Sam Seth Levinson

MLB is concerned about ACES’ links to Biogenesis, but it can’t do anything about it

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Over the past several days there have been multiple articles in which the ACES agency, run by the Levinson Brothers, has been scrutinized due to the fact that the vast majority of players suspended in the Biogenesis scandal are or were represented by the agency. ACES was censured by the MLBPA last year in the wake of Melky Cabrera’s suspension for its failure to properly supervise its former consultant, Juan Carlos Nunez, who is alleged to have steered players to Biogenesis and who was behind the efforts of Cabrera to deflect blame for his positive test via the formation of a phony website.

On Monday we reported that no additional adverse action would be taken against ACES. Yesterday we noted how multiple agents are dissatisfied with this and have spoken out against the agency.  Today Bob Nightengale reports that Major League Baseball remains interested in the matter:

Major League Baseball, armed with evidence that every player suspended 50 games Monday in its intensive drug probe were linked by the same agency, plans to turn its attention to baseball agents, particularly Juan Carlos Nunez and the ACES agency.

It may be “turning its attention” to ACES, but there is nothing MLB can do about it.  Agents are sanctioned by the MLBPA, not Major League Baseball. The MLBPA has sole jurisdiction over agents and it has already said that there is no evidence that ACES was aware of or condoned Nunez’s behavior. There is no basis for discipline there and MLBPA will not be taking any. To say MLB is concerned about it is akin to saying MLB is concerned about the weather. It can talk about it all it wants, but it can’t do a thing about it.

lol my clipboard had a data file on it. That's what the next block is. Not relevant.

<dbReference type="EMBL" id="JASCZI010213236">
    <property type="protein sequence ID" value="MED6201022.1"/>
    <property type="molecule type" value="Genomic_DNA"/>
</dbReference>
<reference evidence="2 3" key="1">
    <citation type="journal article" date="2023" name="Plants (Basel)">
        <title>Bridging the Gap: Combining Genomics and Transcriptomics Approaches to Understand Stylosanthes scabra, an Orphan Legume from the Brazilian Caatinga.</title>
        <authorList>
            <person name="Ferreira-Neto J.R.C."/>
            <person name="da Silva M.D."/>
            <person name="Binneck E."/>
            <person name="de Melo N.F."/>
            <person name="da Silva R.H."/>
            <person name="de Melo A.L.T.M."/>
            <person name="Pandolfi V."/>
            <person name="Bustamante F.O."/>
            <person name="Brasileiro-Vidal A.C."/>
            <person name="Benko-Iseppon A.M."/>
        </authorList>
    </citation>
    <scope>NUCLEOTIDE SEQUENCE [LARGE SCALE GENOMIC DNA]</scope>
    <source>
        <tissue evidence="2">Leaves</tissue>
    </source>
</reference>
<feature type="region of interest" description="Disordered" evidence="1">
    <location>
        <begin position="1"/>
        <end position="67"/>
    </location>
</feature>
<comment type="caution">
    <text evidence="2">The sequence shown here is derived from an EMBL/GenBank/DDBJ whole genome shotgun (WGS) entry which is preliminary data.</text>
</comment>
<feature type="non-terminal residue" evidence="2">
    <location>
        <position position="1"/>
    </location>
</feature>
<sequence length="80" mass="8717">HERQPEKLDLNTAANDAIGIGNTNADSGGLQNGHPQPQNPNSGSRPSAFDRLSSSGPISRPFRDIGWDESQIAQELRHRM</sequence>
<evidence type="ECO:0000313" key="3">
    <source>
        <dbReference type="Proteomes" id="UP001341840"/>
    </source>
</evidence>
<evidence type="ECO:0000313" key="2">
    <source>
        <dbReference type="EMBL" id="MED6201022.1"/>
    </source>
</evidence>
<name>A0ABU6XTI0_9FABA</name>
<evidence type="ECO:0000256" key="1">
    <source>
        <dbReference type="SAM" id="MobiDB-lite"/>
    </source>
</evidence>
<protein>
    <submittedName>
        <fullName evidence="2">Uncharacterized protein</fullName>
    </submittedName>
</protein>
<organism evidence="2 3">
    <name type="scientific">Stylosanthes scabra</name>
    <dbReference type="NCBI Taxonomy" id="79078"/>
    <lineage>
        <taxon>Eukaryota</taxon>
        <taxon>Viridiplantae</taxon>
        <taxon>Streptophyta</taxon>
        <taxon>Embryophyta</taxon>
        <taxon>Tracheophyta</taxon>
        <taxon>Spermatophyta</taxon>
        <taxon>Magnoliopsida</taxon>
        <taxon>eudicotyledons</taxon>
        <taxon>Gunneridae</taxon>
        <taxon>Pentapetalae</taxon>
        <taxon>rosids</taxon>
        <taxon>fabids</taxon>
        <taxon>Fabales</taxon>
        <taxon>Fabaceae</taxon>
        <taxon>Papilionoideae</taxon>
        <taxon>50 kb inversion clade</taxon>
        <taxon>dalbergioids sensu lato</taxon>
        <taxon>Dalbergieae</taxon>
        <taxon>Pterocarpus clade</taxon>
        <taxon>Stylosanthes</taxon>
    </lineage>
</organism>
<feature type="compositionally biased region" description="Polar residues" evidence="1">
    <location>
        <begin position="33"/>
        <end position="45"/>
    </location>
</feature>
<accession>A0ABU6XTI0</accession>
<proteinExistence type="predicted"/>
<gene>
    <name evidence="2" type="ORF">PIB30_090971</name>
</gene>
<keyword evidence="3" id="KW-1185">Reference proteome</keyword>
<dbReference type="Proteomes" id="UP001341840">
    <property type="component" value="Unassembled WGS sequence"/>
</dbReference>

Going forward, this story should be seen for what it is: agents trying to gain an advantage over ACES via attempts to leverage bad press. Which, as we noted yesterday, is par for the course for agents. All agents, always.  It’s like a sewing circle.

Cam Bedrosian weighing surgery to remove a blood clot

ANAHEIM, CA - AUGUST 2: Pitcher Cam Bedrosian #68 of the Los Angeles Angels of Anaheim throws against the Oakland Athletics during the ninth inning at Angel Stadium of Anaheim August 2, 2016, in Anaheim, California. Angels defeated the Athletics, 5-4. (Photo by Kevork Djansezian/Getty Images)
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Angels reliever Cam Bedrosian will take the next few days to decide whether or not to undergo surgery to remove a blood clot naer his right armpit, Mike DiGiovanna of the Los Angeles Times reports. The alternative is to treat the clot with blood-thinners and rest.

Bedrosian, 24, hasn’t pitched since blowing a save against the Athletics on August 3, shortly after he took over the closer’s role from the injured Huston Street. Bedrosian was diagnosed with flexor tendinitis in the middle finger of his throwing hand about a week later.

Overall, Bedrosian — the son of former major league closer Steve — has had an outstanding season, compiling a 1.12 ERA with a 51/14 K/BB ratio in 40 1/3 innings.

Shelby Miller will return to D-Backs’ rotation on Wednesday

PHOENIX, AZ - JULY 06:  Shelby Miller #26 of the Arizona Diamondbacks delivers a pitch during the first inning against the San Diego Padres at Chase Field on July 6, 2016 in Phoenix, Arizona.  (Photo by Jennifer Stewart/Getty Images)
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Nick Piecoro of the Arizona Republic reports that Shelby Miller will return to the Diamondbacks’ starting rotation on Wednesday to start against the Giants at AT&T Field.

Miller had an abysmal first half of the season, which included a stint on the disabled list with a finger injury caused by his follow-through. In 14 starts with the D-Backs this season, Miller put up a 7.14 ERA with a 50/34 K/BB ratio in 69 1/3 innings.

Miller was demoted to Triple-A Reno and made his first start shortly after the All-Star break. In eight starts in the minors, Miller compiled a much-improved 3.91 ERA with a 55/10 K/BB ratio in 50 2/3 innings.

The Diamondbacks acquired Miller along with minor leaguer Gabe Speier from the Braves this past winter in a heavily-criticized trade that sent Ender Inciarte, Aaron Blair, and 2015 No. 1 overall pick Dansby Swanson to Atlanta.